As Good as It Gets is not just their love story. The beginning, middle and end of their romance is not told in a straight line. It veers constantly into other directions and mediations on other kinds of love.  There’s also the beautifully-handled, beautifully-written friendship that grows between Melvin and Simon Bishop (Greg Kinnear), Melvin’s openly gay artist neighborhood who has recently fallen on hard times. It’s handled with sharp humor and fantastic performances from Nicholson and Kinnear. We don’t buy that Udall truly hates gays (or Jews, black people, cops, old people, children, women, bartenders or waitresses). He’s simply built up a good defense against ever having to deal with people, on any level that puts him at risk. (I can relate to wanting to do that). It’s obvious that he’s going to have to change in order to finally find chaotic happiness over lonely consistency. Falling in love helps him accomplish that, but it doesn’t end there. Melvin’s growth also comes about from reluctantly becoming a source of friendship and comfort for Simon, and from also taking care of Simon’s small, irritating (at least initially) dog. These are three different versions of love, and all of them succeed in telling the story and giving depth to their characters. This is done with Simon, and his friendships with those closest to him (Cuba Gooding Jr. in my favorite role of his and Yeardley Smith, with a small but memorable part). This is also done with Carol, and her family (Shirley Knight and Jesse James). The best stuff typically involves Melvin and everyone else.  It’s still impressive that so many different types of relationship are referenced and explored. All of them eventually bring us back to the main story between Melvin and Carol, and a conclusion that is constantly up in the air.

I think Nicholson is trying to decide if a weepy Helen Hunt turns him on or not. Probably did.

It’s the Melvin/Simon story that contains my favorite line in the movie, and the one I feel sums up the entire story. Simon tells Melvin that he loves him, to which Melvin wearily but touchingly replies “I’ll tell you, buddy, I’d be the luckiest man in the world if that did it for me.” There are a lot of great lines, but I think that one perfectly describes why this movie works so well. As Good as It Gets has a lot of sarcasm and bitterness going for it, but there are also moments of genuine warmth and affection. Brooks maintains a balance of these things. As you’ve probably figured out I’m drawn to things that are sweet, but manage to avoid making all my teeth disintegrate from the saccharine. This movie never even gets close to that. Brooks’ considerable career in TV and film is full of similar examples. I wouldn’t call As Good as It Gets realistic by any means, but its dysfunction underneath its varying stories, is closer to my own my idealized notion of love, than most stories that come to mind.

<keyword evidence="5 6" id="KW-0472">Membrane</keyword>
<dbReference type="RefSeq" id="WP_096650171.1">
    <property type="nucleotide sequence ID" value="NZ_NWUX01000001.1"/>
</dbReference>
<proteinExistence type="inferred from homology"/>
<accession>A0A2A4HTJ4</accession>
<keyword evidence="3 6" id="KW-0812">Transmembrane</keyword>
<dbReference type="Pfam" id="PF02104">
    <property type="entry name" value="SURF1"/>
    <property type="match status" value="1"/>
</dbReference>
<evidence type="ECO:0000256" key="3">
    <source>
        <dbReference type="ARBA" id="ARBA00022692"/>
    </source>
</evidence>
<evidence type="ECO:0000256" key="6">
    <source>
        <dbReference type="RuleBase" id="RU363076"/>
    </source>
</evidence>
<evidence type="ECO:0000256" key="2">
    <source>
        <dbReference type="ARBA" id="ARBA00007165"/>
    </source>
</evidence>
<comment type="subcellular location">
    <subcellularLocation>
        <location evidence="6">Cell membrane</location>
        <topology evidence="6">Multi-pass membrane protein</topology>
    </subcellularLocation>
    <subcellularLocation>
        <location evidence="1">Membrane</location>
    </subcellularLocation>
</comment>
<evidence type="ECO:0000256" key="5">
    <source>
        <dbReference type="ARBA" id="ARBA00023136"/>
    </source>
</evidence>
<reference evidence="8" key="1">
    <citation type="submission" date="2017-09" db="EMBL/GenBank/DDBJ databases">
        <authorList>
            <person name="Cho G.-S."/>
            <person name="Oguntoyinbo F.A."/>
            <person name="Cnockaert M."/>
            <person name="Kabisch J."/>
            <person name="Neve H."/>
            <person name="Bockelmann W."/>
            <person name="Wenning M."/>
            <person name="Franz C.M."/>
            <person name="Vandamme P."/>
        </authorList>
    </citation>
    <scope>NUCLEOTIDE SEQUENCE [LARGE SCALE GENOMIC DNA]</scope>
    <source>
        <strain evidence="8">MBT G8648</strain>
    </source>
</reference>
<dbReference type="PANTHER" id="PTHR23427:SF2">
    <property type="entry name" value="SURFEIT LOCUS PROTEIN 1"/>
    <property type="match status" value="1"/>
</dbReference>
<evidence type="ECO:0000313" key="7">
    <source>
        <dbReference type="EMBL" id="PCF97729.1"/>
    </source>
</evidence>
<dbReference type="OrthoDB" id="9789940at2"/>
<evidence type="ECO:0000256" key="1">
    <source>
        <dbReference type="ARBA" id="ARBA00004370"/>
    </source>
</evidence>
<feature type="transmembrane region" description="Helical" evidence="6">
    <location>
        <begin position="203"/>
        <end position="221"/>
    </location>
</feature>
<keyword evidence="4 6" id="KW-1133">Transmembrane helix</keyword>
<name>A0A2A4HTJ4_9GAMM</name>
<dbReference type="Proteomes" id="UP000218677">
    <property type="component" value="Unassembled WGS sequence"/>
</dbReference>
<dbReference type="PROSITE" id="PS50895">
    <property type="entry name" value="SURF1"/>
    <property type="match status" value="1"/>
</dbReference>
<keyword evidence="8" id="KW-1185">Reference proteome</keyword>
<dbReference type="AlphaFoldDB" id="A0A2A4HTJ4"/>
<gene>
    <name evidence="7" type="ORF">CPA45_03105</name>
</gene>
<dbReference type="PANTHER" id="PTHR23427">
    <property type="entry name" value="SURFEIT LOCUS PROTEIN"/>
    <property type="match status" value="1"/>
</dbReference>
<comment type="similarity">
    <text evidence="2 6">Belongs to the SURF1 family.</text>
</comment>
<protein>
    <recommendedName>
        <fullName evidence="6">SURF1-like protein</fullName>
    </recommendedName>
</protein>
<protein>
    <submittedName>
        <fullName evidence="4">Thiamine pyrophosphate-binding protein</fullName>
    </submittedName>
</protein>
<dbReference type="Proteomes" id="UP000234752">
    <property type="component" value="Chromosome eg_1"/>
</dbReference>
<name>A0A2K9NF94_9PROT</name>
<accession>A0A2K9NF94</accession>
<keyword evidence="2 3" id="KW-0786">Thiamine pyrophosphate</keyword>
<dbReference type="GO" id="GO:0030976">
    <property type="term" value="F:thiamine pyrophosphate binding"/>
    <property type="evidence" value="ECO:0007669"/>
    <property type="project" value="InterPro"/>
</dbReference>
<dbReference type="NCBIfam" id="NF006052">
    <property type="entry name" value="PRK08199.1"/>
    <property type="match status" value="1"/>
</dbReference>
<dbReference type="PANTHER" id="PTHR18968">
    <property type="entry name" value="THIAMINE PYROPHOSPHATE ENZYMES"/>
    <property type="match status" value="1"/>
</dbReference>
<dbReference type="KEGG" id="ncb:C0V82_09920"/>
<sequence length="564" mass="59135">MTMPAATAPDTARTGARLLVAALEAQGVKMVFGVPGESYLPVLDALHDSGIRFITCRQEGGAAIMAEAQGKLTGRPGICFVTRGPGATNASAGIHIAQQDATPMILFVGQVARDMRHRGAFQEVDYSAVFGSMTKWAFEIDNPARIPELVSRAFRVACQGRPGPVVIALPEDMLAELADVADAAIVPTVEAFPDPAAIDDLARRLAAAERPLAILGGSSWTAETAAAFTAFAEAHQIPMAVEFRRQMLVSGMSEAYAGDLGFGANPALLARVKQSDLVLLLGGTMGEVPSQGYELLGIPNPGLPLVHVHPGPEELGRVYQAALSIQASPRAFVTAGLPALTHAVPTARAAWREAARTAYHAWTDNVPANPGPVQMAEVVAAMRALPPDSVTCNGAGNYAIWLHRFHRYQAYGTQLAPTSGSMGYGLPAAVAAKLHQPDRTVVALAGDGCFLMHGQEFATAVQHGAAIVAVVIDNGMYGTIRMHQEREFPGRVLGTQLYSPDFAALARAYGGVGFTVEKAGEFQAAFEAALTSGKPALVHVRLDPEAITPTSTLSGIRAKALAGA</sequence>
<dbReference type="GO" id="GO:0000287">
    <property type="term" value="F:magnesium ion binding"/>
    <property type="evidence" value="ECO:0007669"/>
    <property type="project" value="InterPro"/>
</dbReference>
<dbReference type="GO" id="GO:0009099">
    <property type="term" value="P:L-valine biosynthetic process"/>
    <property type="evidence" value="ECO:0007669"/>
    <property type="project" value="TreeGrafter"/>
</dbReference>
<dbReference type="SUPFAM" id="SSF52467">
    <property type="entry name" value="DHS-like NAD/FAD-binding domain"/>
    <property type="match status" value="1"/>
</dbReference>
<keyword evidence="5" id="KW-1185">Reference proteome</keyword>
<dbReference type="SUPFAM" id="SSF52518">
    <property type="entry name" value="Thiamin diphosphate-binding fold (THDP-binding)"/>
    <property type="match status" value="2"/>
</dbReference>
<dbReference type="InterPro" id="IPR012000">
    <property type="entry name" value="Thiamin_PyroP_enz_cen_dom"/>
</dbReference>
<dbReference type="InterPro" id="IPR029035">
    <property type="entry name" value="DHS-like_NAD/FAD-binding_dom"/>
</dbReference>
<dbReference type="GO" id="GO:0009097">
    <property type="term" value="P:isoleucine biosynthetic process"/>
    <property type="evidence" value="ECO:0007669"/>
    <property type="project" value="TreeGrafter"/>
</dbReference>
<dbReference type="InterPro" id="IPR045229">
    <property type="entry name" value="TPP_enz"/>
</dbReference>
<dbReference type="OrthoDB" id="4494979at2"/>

My other favorite exchange in the film?

Secretary: How do you write women so well?
Melvin: I think of a man, and I take away reason and accountability.

I don’t necessarily agree with that (Well, maybe sometimes), but it’s easily my favorite film insult of all time. It doesn’t surprise me a bit that this movie can have a vicious line like that, only to then turn on a dime, and give us a line or scene that is the polar opposite. Brooks has always been good with stories like those. Here he has a script and cast that allows him to realize this kind of story perfectly. As Good as It Gets isn’t his only triumph, but it’s nonetheless my favorite movie of his. It’s love expressed in terms I can actually understand. If I didn’t believe in that stuff I think I’d still rate this perfectly. I can watch and enjoy this even when I deeply suspect that love is a profoundly painful, annoying waste of time. It probably won’t change my mind, but that hardly matters with a movie this good. There are so many ways to enjoy As Good as It Gets. I can think of several pretty quickly.